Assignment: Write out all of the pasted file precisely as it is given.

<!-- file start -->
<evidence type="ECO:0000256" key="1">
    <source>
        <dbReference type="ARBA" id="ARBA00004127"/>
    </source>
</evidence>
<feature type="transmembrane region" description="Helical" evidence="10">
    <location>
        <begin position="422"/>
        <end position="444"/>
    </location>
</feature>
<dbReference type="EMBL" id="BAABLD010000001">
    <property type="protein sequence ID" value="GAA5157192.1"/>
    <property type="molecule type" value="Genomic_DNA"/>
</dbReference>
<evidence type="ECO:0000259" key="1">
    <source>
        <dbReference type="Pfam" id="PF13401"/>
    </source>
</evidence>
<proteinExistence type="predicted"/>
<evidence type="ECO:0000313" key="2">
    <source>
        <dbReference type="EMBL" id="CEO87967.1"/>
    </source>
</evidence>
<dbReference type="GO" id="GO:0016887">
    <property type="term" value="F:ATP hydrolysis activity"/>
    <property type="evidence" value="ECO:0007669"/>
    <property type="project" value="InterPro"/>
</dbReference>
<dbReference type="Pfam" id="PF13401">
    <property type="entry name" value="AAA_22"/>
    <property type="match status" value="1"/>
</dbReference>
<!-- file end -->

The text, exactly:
<evidence type="ECO:0000256" key="1">
    <source>
        <dbReference type="ARBA" id="ARBA00004127"/>
    </source>
</evidence>
<feature type="transmembrane region" description="Helical" evidence="10">
    <location>
        <begin position="422"/>
        <end position="444"/>
    </location>
</feature>
<dbReference type="EMBL" id="BAABLD010000001">
    <property type="protein sequence ID" value="GAA5157192.1"/>
    <property type="molecule type" value="Genomic_DNA"/>
</dbReference>
<evidence type="ECO:0000259" key="1">
    <source>
        <dbReference type="Pfam" id="PF13401"/>
    </source>
</evidence>
<proteinExistence type="predicted"/>
<evidence type="ECO:0000313" key="2">
    <source>
        <dbReference type="EMBL" id="CEO87967.1"/>
    </source>
</evidence>
<dbReference type="GO" id="GO:0016887">
    <property type="term" value="F:ATP hydrolysis activity"/>
    <property type="evidence" value="ECO:0007669"/>
    <property type="project" value="InterPro"/>
</dbReference>
<dbReference type="Pfam" id="PF13401">
    <property type="entry name" value="AAA_22"/>
    <property type="match status" value="1"/>
</dbReference>